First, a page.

“Time must have become a very odd kind of mirror-maze for her now; and mazes can change at any instant from being funny to being frightening.”–Christopher Isherwood, A Single Man
“Pope Benjamin just announced ordaining women is like pedophilia. So that means he’s okay with it?” I consider then reject this as a possible ice-breaker at my Catholic high school’s 25-year reunion tonight. The event was announced months prior and I’ve received several Facebook reminders, but I only confirmed three days ago, after nudging from my mom and aunt, who pointed out I’ll enjoy seeing those I loved and in some cases still do, that my career is going well and that I’m frequently mistaken for being younger than I am. (It’s ridiculous to glorify youth but I’m not above being flattered when associated with it.) A kind pal, Marley, volunteered to drive and says we’ll bail after an hour if it’s lame. With good humor, I agreed to go. I’m touched they care whether I attend but mostly that they don’t see me as I’ve seen myself the past nine plus months: shrouded in grief, a facsimile of who I was before TJ undertook what would be his final climb the first week of October.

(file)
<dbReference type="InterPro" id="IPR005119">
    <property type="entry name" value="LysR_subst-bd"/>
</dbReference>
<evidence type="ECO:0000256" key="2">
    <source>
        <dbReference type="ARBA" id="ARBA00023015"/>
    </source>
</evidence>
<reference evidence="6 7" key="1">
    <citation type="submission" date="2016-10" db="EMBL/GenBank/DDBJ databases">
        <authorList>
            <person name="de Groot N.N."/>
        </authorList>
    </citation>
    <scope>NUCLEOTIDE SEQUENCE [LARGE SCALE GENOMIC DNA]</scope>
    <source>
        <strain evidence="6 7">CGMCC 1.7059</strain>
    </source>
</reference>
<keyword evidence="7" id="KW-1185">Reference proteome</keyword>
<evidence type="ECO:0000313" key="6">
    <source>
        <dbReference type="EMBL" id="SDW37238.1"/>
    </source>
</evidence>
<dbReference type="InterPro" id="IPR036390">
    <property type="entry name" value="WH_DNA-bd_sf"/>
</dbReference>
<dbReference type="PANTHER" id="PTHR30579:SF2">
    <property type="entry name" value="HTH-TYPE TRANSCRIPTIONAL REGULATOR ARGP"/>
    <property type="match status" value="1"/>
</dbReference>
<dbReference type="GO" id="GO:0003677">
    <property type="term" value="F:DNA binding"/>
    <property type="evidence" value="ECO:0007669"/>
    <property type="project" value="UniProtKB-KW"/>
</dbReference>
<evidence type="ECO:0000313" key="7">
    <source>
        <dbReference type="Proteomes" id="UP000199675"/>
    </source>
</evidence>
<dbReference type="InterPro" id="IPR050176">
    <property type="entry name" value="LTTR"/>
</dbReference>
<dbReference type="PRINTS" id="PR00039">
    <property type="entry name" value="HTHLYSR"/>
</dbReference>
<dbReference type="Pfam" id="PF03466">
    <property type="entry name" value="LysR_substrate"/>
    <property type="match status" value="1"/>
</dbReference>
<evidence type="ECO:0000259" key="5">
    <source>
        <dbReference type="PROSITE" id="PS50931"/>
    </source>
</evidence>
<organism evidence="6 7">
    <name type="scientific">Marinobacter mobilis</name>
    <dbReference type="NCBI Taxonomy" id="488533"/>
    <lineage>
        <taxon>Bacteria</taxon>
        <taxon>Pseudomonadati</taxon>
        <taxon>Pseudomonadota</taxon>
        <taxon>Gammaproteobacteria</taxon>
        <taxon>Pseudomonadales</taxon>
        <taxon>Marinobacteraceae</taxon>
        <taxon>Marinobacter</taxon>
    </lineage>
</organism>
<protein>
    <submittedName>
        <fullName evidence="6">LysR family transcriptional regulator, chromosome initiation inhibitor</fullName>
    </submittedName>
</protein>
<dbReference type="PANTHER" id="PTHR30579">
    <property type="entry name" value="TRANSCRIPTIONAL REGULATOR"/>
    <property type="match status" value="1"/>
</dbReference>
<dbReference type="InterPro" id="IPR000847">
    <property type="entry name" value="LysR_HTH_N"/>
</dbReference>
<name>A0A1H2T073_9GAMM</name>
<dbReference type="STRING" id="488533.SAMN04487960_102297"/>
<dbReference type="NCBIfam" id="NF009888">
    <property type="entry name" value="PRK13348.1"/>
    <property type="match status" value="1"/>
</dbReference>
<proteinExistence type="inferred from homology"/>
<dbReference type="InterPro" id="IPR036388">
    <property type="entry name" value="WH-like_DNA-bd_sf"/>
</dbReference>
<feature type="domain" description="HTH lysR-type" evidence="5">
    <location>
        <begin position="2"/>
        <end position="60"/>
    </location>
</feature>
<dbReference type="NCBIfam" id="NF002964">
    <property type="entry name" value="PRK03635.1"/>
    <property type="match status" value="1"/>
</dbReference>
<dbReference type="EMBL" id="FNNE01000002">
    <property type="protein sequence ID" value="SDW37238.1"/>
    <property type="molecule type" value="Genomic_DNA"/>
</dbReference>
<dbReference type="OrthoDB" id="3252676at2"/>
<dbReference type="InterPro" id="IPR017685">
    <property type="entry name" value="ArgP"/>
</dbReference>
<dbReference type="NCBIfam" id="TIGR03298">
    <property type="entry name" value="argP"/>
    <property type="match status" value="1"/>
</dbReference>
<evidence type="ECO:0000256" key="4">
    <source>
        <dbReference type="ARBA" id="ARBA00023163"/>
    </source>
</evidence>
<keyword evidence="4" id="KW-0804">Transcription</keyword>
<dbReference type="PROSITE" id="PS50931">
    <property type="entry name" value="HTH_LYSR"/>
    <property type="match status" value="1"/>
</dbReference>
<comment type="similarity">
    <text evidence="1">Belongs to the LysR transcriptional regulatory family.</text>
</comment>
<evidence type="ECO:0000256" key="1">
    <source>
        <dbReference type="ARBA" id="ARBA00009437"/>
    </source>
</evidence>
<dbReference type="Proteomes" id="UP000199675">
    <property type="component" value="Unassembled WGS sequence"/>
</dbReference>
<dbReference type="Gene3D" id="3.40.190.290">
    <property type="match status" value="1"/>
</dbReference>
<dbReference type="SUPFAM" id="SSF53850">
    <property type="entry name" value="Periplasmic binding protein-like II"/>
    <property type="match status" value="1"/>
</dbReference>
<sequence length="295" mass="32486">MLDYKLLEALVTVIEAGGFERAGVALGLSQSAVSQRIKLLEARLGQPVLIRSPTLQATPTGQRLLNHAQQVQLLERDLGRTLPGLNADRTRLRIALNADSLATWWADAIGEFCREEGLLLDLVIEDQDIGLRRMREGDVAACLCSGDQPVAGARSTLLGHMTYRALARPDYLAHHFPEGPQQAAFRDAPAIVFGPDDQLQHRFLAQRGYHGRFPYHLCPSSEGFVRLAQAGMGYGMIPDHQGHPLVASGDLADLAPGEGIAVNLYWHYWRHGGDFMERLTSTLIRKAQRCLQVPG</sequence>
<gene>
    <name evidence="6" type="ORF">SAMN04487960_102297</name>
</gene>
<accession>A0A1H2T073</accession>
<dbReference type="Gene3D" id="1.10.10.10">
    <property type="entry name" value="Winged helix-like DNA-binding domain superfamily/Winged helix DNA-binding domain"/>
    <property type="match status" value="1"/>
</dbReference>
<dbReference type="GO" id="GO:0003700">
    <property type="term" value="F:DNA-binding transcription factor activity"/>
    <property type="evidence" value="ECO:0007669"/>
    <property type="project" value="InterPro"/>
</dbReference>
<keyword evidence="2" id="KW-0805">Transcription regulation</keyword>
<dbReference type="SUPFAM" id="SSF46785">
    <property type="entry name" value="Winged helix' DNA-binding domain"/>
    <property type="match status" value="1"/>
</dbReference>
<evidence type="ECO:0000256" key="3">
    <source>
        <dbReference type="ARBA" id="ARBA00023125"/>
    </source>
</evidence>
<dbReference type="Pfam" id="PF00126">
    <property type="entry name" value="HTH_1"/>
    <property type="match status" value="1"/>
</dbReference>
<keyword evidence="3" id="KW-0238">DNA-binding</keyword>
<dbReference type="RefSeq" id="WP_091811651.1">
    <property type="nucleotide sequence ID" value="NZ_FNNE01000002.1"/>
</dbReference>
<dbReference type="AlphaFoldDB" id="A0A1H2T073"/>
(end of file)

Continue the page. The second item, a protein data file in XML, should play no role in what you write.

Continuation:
Marley and I meet at our appointed time at the coffee house by my home. We haven’t seen one another in 15 years and didn’t know each other well during high school but had reconnected online before October and since then, have exchanged dozens of emails. She gets it and, unfortunately, as is almost always the case, her understanding is derived from experience. We walk to her car and fall into an easy rapport. She starts the car and though we’re quickly ensnared in traffic, we joke and speculate about which former classmates we’ll enjoy seeing and which will be goons. I ask Marley how she and her husband met and she tells me an endearing tale about a fire drill at the University of Washington. TJ and I met at the UW, too, I think, but don’t mention it. When I go out, I don’t pretend he hasn’t died, nor do I dwell on it. How would that be fair to anyone?
We reach our destination, a popular but low-key ale house, and score one of the few parking spots available in the tiny lot. (I have CFIDS, akin in many ways to MS, and have been walking with a cane again since April. So it’s a coup to trek only a few steps.) We enter and head past the bar into the outdoor, cordoned-off area where the presumable reuniting will commence. We’re greeted by the evening’s three organizers: one’s off-kilter humor I recall fondly, one I’d swear I’ve never met, and one de-friended me on Facebook after I skewered the fraudulent insurance giant, AIG. Marley and I exchange pleasantries with them, pay our entry fee and receive our name tags.